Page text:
If we look at the role of tradition in our coming to know God we find in the Fathers a pattern reminiscent of what we have already noticed in Gadamer and Polanyi. Participation in the tradition of the Church meant for the Fathers acceptance of the Church’s rule of faith, acceptance of the framework of preconceptions within which Scripture and one’s own experience of grace could be interpreted as furthering the understanding of God. This tradition was essentially non-specifiable, or if specifiable, not simply by an indication of specific doctrines, but primarily as the bond of unity, the bond of love, which established the Church as the Body of Christ. As the Church reflected on the notion of tradition, it developed (as we shall see in more detail in the next chapter) a notion of what we might call, following Polany, a tacit dimension in which our knowledge of God is rooted. The Patristic doctrine of tradition might well be paraphrased in the language of Polanyi by saying that all knowledge of God in Christ is either the tacit knowledge of tradition or rooted in such tacit knowledge.

The notion of the tacit has deeper resonance within the Fathers’ thought, however, than in the thought of Polanyi. In them the tacit is interpreted as silence, the silence of presence, the presence of God who gives himself to the soul who waits on him in silence. The silence of the tacit makes immediate contact with the silence of prayer: and prayer is seen in the Fathers to be, as it were, the amniotic fluid in which our knowledge of God takes form. Participation in the tradition of the Church implies participation in a life of love, of loving devotion to God and loving care of our neighbour. Participation in the tradition is indeed a moral activity: it implies a growing attentiveness to Our Lord, and a growing likeness to him. In other words, the Fathers understand the place of what we have called, following Gadamer, paideia in making us into those who are capable of knowing God, or rather in making us receptive to God’s revelation of himself in Jesus Christ. Hort’s assertion that ‘the perception of truth depends as much on the state of him who desires to perceive as on the objects that are presented to his view’ is axiomatic for the Fathers.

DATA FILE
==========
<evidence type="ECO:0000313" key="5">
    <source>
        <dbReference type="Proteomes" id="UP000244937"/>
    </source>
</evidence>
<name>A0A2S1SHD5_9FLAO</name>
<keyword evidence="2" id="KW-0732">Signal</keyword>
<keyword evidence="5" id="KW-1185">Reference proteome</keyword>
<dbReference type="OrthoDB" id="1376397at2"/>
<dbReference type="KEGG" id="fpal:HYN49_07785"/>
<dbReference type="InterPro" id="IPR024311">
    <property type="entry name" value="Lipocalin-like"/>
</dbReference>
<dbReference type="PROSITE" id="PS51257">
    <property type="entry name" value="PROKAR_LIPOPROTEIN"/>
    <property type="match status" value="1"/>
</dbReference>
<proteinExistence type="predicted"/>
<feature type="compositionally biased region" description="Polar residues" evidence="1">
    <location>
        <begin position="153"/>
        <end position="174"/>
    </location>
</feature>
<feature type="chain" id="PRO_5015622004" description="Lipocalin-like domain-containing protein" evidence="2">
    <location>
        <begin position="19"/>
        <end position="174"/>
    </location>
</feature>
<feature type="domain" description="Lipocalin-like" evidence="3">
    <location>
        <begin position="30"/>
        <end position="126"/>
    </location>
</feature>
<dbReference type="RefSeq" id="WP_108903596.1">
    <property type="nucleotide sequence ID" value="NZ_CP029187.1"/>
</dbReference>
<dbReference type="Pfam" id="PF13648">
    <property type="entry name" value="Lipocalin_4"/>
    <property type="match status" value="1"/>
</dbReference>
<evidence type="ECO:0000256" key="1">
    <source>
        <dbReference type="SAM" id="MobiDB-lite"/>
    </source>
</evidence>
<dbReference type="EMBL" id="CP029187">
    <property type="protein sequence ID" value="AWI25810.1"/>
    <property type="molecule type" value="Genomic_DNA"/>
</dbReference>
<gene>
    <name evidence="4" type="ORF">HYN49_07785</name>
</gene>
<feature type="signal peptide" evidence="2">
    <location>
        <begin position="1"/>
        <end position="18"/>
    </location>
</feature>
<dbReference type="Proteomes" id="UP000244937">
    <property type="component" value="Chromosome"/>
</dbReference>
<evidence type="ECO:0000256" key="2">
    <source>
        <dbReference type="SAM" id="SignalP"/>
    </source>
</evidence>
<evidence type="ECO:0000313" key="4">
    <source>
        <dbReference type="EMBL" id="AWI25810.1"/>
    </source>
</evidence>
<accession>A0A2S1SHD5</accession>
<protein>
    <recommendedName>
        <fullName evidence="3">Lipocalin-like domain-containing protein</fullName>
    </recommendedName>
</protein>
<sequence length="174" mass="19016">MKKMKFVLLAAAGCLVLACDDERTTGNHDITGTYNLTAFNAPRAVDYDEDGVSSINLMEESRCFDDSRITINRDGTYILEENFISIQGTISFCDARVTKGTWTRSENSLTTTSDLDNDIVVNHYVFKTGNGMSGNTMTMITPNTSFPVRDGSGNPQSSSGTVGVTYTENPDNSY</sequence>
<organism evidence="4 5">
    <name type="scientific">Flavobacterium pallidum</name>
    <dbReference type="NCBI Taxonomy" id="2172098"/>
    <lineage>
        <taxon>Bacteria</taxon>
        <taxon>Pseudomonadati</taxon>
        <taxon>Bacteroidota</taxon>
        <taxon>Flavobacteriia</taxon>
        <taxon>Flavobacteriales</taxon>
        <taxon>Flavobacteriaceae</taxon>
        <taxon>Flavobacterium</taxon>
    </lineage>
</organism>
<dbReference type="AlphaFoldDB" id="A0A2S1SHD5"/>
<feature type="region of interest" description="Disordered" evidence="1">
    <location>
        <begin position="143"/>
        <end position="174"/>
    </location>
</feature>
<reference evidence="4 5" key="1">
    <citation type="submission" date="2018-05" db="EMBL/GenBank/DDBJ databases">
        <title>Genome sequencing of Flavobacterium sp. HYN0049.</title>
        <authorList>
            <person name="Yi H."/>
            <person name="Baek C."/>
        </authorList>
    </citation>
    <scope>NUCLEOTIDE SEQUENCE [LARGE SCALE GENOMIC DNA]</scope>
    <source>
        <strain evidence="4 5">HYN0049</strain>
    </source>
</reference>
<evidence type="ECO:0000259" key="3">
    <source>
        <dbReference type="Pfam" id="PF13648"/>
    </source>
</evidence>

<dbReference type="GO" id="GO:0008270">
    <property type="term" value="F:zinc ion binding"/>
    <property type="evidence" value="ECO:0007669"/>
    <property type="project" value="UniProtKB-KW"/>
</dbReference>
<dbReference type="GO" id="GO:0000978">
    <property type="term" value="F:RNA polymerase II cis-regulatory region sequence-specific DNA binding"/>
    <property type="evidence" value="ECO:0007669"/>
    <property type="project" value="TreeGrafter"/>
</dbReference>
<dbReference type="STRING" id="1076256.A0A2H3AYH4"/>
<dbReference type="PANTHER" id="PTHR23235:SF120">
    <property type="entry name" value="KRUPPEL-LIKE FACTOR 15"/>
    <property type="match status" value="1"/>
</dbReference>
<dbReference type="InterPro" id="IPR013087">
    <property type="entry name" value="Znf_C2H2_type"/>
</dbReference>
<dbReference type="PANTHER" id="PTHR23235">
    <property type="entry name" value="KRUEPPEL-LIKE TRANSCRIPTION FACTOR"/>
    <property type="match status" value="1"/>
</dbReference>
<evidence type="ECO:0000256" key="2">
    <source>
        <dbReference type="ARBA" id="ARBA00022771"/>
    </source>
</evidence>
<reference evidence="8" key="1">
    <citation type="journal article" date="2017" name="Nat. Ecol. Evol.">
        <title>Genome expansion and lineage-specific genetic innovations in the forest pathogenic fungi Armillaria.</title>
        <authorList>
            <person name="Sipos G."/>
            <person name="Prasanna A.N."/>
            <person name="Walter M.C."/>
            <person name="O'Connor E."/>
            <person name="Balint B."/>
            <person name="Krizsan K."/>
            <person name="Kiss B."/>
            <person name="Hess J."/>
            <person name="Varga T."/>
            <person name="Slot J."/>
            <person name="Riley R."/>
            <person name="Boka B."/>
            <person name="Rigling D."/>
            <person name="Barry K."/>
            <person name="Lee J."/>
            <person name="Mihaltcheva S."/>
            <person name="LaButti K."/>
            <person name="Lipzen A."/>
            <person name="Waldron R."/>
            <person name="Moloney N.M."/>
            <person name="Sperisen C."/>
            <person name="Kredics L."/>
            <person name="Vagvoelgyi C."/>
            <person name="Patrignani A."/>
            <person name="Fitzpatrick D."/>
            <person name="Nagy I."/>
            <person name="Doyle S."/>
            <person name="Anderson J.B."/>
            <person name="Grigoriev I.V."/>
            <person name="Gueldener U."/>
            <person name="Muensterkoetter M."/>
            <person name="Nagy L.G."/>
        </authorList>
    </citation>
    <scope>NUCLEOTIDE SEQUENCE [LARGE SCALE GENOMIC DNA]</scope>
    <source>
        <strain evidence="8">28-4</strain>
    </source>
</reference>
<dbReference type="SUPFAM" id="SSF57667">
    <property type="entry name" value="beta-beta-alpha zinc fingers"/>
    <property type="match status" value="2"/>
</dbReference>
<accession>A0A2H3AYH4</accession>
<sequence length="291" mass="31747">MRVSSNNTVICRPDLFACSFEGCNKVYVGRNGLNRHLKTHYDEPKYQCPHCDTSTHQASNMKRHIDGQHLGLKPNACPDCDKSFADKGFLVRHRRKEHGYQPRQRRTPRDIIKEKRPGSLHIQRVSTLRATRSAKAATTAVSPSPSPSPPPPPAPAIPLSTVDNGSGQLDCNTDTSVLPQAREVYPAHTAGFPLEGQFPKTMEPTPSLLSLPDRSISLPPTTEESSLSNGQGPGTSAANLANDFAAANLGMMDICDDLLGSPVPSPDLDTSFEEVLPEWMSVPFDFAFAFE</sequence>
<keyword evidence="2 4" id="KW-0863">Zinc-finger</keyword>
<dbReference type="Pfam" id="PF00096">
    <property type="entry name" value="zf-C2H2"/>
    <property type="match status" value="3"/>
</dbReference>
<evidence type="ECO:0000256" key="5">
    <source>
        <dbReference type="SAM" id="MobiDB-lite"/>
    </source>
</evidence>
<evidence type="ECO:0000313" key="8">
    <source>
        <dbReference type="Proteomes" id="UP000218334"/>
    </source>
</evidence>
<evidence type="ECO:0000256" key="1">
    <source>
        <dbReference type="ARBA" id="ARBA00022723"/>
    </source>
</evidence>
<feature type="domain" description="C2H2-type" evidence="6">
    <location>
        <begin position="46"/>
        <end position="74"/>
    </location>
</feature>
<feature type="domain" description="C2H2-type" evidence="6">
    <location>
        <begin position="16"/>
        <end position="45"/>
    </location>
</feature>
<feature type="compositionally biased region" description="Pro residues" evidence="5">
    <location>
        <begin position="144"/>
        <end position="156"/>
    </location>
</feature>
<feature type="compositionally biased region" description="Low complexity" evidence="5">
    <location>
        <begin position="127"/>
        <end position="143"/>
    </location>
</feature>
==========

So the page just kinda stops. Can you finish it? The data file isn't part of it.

Andrew Louth, Discerning the Mystery. An Essay on the Nature of Theology, (Oxford: Clarendon, 1983) 64-65.

Louth’s discussion has brought him to a point where the Enlightenment paradigm not only looks “less compelling” but where it “is seen to be based on assumptions about how we come to knowledge that re being rendered increasingly incredible and naïve.” (66) Indeed it has had damaging effects for both the humanities and theology in leading to a one-sided understanding of truth.

While Louth rejects an absolute division between the sciences and the humanities, the sciences can be characterised by a concern with solving problems, whereas the humanities have a deeper dimension and require a deeper sort of reason to that required by the sciences. Understanding in the humanities does not bring definitive solutions but leads to a deeper engagement with reality. Drawing on Gabriel Marcel’s distinction between mystery and problem Louth continues